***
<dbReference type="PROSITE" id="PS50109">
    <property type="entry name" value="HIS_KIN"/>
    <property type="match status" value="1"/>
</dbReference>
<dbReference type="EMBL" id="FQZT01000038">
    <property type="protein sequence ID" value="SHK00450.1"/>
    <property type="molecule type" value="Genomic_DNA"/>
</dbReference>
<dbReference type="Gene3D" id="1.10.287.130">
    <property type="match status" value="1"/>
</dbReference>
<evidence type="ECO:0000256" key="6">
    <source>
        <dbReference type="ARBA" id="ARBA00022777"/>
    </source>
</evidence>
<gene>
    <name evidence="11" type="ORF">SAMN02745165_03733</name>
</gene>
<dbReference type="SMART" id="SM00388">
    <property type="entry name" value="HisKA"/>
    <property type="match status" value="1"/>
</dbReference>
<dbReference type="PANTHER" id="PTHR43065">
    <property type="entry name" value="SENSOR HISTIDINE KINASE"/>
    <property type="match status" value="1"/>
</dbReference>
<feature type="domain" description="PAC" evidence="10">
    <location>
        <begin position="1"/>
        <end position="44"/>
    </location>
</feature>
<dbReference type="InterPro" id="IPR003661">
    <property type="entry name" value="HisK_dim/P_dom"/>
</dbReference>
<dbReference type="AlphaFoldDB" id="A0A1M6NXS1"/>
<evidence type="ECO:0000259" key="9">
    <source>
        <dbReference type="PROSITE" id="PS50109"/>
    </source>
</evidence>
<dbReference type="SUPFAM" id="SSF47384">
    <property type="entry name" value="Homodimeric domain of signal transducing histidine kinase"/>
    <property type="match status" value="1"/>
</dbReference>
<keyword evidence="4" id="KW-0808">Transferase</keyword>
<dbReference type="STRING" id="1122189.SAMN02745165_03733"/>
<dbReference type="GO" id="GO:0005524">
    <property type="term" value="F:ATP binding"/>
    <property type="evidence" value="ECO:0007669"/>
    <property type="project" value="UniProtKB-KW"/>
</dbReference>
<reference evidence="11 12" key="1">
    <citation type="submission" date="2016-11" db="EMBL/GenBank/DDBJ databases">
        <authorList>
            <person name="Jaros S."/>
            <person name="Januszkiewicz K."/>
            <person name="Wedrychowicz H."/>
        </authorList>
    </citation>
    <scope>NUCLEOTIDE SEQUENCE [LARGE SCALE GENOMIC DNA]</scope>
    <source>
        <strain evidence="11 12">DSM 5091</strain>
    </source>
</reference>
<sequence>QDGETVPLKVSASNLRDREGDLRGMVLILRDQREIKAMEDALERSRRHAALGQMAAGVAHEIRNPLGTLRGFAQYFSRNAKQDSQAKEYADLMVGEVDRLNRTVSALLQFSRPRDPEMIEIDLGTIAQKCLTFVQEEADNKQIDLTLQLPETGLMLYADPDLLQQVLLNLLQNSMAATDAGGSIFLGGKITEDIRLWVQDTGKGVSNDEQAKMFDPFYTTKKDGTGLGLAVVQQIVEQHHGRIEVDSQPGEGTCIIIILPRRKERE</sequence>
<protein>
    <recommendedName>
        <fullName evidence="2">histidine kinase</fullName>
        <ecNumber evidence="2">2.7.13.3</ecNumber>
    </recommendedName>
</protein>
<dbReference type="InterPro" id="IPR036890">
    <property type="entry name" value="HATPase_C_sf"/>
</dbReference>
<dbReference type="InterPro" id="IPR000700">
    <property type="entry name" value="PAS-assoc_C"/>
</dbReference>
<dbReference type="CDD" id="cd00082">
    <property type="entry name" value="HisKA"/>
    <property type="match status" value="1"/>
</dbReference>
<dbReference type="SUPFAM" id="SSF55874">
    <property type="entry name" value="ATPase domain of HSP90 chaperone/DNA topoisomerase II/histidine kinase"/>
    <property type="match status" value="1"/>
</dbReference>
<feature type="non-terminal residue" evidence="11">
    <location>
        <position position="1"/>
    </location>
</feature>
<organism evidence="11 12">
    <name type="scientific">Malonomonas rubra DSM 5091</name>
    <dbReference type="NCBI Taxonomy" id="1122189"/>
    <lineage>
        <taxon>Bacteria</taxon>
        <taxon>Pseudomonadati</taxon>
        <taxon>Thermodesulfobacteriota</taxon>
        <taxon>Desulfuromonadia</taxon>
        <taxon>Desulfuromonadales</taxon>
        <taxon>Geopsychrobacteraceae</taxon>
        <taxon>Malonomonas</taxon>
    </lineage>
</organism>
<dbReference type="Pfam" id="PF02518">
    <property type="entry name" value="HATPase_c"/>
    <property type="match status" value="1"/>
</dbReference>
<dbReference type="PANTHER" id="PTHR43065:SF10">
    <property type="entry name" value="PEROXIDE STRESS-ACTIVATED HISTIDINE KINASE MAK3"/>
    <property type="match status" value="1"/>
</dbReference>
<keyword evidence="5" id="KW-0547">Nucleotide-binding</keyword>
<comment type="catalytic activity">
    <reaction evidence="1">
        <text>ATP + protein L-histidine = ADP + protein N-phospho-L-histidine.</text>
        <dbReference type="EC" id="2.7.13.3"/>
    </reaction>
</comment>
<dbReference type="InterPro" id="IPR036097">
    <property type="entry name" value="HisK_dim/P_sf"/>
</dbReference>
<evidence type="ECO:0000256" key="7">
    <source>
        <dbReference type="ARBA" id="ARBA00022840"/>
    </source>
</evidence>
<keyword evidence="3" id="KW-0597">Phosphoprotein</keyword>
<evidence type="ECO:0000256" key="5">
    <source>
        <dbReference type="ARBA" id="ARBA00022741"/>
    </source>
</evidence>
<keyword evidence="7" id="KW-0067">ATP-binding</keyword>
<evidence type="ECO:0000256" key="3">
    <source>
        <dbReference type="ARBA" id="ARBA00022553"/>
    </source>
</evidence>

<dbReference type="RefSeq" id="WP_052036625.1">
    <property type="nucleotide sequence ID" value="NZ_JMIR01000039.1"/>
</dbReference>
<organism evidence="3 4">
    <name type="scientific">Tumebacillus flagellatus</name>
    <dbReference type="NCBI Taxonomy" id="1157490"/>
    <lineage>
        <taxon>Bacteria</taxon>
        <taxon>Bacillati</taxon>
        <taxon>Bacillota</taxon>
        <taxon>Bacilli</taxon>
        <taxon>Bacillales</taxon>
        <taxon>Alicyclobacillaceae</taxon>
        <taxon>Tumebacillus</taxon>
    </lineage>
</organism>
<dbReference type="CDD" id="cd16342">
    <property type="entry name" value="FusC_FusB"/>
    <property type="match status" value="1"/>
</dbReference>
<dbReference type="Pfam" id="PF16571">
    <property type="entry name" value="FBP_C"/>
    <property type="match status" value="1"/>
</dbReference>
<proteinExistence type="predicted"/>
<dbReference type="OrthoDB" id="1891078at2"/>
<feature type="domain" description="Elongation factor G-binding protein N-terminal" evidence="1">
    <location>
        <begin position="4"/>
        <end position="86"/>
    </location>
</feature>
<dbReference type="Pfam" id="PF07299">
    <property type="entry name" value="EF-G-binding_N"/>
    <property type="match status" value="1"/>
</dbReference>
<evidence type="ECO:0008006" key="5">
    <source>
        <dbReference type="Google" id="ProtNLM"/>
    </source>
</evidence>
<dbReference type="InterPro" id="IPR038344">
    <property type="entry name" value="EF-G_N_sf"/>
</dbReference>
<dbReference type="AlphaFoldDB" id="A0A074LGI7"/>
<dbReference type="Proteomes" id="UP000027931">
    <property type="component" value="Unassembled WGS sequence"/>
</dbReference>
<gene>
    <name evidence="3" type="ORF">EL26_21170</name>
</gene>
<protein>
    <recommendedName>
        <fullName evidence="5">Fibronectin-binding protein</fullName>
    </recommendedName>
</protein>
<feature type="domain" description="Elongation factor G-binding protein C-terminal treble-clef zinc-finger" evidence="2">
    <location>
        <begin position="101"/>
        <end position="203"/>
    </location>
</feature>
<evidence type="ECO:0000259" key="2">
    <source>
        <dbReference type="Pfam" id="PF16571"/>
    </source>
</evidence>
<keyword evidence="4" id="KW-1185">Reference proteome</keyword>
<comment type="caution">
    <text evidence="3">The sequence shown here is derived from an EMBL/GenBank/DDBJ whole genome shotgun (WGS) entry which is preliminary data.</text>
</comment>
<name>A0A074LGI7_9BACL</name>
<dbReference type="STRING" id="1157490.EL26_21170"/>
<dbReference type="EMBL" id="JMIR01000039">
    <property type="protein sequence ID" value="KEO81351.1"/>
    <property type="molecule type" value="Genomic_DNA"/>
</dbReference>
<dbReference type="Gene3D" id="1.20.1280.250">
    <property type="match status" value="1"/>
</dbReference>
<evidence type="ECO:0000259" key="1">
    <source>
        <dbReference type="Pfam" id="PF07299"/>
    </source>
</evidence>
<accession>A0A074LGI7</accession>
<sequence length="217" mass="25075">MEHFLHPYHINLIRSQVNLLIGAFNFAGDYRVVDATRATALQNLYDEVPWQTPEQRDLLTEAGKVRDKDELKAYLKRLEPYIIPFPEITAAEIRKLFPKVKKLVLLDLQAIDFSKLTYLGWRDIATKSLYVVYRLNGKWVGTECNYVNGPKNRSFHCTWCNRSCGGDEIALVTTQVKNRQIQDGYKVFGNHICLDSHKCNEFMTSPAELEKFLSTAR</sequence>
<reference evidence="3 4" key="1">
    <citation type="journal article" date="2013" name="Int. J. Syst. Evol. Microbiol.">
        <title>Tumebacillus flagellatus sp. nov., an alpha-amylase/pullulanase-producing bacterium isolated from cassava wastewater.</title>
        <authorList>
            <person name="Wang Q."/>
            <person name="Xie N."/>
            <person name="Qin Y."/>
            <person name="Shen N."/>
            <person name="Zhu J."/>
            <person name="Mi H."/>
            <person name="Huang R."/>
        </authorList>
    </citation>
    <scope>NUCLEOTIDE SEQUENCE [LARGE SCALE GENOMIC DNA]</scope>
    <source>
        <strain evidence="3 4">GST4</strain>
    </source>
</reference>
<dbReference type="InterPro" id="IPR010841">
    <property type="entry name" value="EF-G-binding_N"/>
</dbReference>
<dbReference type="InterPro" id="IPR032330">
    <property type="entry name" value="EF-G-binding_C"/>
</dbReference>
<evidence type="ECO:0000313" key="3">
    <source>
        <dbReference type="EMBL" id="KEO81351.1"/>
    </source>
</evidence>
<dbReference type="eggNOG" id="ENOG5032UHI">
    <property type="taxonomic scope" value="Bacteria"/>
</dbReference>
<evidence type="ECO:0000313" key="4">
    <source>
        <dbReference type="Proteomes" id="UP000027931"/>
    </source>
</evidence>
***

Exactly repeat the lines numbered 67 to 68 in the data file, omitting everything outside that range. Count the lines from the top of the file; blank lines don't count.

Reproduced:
<sequence>QDGETVPLKVSASNLRDREGDLRGMVLILRDQREIKAMEDALERSRRHAALGQMAAGVAHEIRNPLGTLRGFAQYFSRNAKQDSQAKEYADLMVGEVDRLNRTVSALLQFSRPRDPEMIEIDLGTIAQKCLTFVQEEADNKQIDLTLQLPETGLMLYADPDLLQQVLLNLLQNSMAATDAGGSIFLGGKITEDIRLWVQDTGKGVSNDEQAKMFDPFYTTKKDGTGLGLAVVQQIVEQHHGRIEVDSQPGEGTCIIIILPRRKERE</sequence>
<protein>